Coors Light$532,471,58410.513.61.0
Miller Genuine Draft$194,824,864-5.25.0-0.4
Coors$75,031,480-10.11.9-0.3
Icehouse$62,200,356-11.41.6-0.2
Budweiser Select$47,375,648NA1.21.2
Yuengling Traditional Lager$28,036,89629.00.70.1
Bud Ice$27,476,222-12.20.7-0.1
Category TOTAL$3,918,205,9522.0    
Source: Information Resources Inc., Total food, drug and mass merchandise (excluding Wal-Mart) for the 52 weeks ending June 12, 2005
During the past year, Heineken, best known in the United States for its flagship Dutch beer, has expanded to also include FEMSA’s Tecate, Dos Equis, Sol, Carta Blanca and Bohemia. Heineken said the Mexican brands complement its lineup of imports that also includes Amstel Light, and the move increased its volume 28 percent to give it a 26 percent share of the U.S. import market. The company also announced it would delve farther into the industry’s other big growth segment — light beer — with the rollout of Heineken Premium Light Lager.
The industry looks even brighter for beer if the focus is shifted to imports, craft beers and lights.
Imports and craft beers have been growing and they have largely been spared the retail discounting practices of the more mass market brands. Mexican and European imports lead the import beer segment, with 46 percent and 38.4 percent of the category, respectively. And Mexican imports grew 2.2 percent last year in dollar sales, while European brews gained 5.1 percent, according to IRI. Canadian and Australian imports both lost sales — 2 percent and 9.8 percent, respectively. Latin American brands start from a small base of 1 percent, but enjoyed a 17.5 percent sales increase in 2004, and the category of “all other imports” jumped almost 24 percent.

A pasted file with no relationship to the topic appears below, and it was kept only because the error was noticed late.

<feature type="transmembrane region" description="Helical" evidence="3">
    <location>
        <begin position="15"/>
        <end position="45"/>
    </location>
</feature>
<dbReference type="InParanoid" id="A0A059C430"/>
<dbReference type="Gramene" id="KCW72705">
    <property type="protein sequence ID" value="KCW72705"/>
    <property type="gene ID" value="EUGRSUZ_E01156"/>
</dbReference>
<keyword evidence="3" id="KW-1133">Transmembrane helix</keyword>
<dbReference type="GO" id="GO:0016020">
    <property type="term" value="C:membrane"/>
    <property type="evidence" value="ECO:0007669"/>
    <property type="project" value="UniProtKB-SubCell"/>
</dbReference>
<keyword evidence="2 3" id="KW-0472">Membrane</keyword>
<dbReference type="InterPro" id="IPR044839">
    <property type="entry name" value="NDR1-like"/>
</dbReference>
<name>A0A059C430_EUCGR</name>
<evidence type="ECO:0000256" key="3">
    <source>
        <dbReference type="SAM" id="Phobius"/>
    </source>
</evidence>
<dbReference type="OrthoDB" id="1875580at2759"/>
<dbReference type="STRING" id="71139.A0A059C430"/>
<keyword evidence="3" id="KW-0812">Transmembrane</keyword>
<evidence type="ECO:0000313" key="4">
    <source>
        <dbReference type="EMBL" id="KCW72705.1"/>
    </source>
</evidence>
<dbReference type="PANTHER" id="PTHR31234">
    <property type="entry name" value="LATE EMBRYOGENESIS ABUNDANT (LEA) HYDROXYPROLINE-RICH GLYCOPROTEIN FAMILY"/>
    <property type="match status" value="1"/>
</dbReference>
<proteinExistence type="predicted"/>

Although craft brewers may be the 1,400 smallest companies in the beer industry, their total dollar volume is nearly $3.6 billion, and with 7 percent sales growth last year, they bucked the trend set by the biggest companies. For the first time since 1996, all four segments of the craft brewing industry, which include regional specialty breweries, contract-brewing companies, microbreweries and brewpubs, showed growth in 2004, reported the Brewers Association, Boulder, Colo.
Another bright spot for beer is light products. Six of the top 10 beers sold at retail are light beers. The No. 1 beer in America, Bud Light, grew 2 percent in dollar sales through food, drug and mass merchandise channels for the year ending June 12, according to IRI. Miller Lite increased 6.9 percent in food, drug and mass outlets during the same time period. The full-calorie counterparts did not fare as well. Budweiser dropped 7.1 percent in food, drug and mass merchandise, and Miller Genuine Draft lost 5.2 percent of sales in those channels.
New packaging, such as aluminum bottles, is helping brewers bring excitement to bars and restaurants. Budweiser Select and Molson Kick’s new aluminum bottles both are offered exclusively in on-premise locations. BI